Public Science Lecture Series on Saturday Mornings at ODU
The Old Dominion University College of Sciences will launch a Saturday Morning Science Series this month with a presentation by physicist Desmond Cook about ongoing efforts to preserve the turret of the ironclad USS Monitor.
Cook, an ODU professor of physics and an expert on corrosion, will give the lecture "Corrosion and Preservation of USS Monitor: Effect of Ocean Submersion on the Wrought Iron Turret" at 10:30 a.m. Saturday, Sept. 24, in Room 200 of the Oceanography and Physical Sciences Building.
Anyone with an interest in science, regardless of background or age, is invited to attend. The event and parking are free.
For a quarter century, Cook has been a rust-busting scientist working on troublesome corrosion problems affecting bridges and other steel structures. He joined the Monitor conservation team soon after the recovery of its artifacts nearly a decade ago.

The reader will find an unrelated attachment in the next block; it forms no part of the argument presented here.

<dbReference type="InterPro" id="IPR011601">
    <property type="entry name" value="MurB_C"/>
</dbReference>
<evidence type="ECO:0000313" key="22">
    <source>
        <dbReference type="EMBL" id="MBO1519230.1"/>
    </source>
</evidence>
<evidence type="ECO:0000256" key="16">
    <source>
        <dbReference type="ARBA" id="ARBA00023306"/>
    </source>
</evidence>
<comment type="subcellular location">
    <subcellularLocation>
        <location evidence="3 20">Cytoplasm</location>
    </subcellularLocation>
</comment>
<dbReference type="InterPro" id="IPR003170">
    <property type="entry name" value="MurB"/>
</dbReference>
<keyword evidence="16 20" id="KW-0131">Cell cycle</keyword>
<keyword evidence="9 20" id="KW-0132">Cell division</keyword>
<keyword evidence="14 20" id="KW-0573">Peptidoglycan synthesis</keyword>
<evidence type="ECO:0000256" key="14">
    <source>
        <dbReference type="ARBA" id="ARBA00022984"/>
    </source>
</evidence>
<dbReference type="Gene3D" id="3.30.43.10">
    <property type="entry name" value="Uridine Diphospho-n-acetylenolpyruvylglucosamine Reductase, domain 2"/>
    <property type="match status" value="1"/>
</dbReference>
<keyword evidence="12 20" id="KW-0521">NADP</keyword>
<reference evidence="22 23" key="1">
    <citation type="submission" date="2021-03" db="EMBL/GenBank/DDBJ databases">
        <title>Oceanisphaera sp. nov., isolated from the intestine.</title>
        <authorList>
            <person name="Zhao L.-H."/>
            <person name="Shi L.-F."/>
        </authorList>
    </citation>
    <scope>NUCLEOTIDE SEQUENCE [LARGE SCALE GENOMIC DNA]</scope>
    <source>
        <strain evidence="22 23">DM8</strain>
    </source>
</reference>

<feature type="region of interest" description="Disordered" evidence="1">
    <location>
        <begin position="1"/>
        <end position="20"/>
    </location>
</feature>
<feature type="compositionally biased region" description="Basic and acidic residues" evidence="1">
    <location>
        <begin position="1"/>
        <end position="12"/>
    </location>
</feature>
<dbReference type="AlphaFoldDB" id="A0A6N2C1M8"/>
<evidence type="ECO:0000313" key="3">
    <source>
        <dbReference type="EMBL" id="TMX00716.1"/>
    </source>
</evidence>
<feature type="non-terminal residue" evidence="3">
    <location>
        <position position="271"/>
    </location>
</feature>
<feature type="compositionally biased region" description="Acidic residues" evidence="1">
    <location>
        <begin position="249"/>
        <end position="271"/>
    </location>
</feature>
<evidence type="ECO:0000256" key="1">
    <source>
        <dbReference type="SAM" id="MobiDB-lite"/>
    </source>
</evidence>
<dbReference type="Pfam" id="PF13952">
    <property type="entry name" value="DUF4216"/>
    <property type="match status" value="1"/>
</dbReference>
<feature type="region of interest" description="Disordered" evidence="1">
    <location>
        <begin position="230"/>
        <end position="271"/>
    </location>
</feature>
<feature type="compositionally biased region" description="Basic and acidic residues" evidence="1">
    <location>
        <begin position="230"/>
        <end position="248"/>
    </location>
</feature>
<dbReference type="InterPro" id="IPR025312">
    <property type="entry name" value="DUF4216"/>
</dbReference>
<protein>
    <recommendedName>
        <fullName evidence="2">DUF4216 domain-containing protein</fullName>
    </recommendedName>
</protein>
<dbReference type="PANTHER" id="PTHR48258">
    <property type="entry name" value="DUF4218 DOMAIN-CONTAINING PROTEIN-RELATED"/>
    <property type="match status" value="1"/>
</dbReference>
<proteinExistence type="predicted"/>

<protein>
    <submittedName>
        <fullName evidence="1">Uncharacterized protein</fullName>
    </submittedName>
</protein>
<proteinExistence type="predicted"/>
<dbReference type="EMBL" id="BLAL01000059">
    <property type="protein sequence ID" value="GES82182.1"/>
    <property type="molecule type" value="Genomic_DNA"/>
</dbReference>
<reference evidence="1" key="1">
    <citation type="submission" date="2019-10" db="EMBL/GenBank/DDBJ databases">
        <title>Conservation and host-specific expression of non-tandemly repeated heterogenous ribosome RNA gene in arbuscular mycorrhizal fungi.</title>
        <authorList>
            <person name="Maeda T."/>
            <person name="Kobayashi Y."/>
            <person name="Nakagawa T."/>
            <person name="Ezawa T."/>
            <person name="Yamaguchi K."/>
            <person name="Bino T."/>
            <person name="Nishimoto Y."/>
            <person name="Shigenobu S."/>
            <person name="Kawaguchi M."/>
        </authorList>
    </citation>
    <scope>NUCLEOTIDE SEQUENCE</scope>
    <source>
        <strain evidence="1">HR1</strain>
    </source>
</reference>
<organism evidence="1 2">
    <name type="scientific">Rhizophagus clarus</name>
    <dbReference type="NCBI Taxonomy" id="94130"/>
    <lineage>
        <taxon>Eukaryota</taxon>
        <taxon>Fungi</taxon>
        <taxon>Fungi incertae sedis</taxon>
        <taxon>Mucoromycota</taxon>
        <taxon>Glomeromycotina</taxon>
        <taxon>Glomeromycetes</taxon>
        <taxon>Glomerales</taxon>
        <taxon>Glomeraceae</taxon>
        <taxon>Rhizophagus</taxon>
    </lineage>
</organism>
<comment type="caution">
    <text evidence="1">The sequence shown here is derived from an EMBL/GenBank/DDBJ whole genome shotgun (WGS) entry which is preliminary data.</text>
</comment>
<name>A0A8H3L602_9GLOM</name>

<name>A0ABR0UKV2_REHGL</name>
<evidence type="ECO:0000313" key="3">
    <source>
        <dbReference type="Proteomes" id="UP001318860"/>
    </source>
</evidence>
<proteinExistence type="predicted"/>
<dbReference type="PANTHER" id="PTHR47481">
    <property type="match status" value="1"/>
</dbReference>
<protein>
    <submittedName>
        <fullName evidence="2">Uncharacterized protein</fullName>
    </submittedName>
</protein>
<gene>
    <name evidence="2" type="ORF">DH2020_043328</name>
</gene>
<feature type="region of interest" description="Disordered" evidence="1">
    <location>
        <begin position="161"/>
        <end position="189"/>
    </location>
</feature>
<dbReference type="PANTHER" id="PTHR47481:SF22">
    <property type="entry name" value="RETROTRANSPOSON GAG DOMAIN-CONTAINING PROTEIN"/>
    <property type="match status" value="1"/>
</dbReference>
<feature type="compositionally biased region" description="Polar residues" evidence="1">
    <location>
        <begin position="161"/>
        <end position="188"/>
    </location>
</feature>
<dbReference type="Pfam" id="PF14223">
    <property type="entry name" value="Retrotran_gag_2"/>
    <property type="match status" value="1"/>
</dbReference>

The Monitor was the first ironclad warship to be constructed in the United States. Built in 1862, it was rushed into service in Hampton Roads, where the infamous Civil War battle with the iron covered Confederate frigate, CSS Virginia, was waged on March 9, 1862. The wreck of the Monitor was found in 1973, 16 miles east of Cape Hatteras, and at a depth of 240 feet. The intact turret was recovered in 2002 and is undergoing preservation at The Mariners' Museum in Newport News, less than three miles from the site of the original battle.
Cook will present a brief history of the recovery of the turret and discuss his studies of the corrosion and seawater infiltration into the wrought-iron structure. He also will talk about the development of new preservation methods capable of removing salt and other contaminants from the metal in much shorter times.
The next lectures in the series, all of which begin at 10:30 a.m. on the campus, are:
Oct. 22: "Consider the Ultraviolet: What Bees See and Why It Matters" by Lisa Horth, Department of Biological Sciences.
Dec. 10: "Arctic Science: Burning Questions in the Freezing Cold" by Victoria Hill, Department of Ocean, Earth and Atmospheric Sciences.
For more information, visit: http://sci.odu.edu/physics/events/sms.html.
This article was posted on: September 14, 2011
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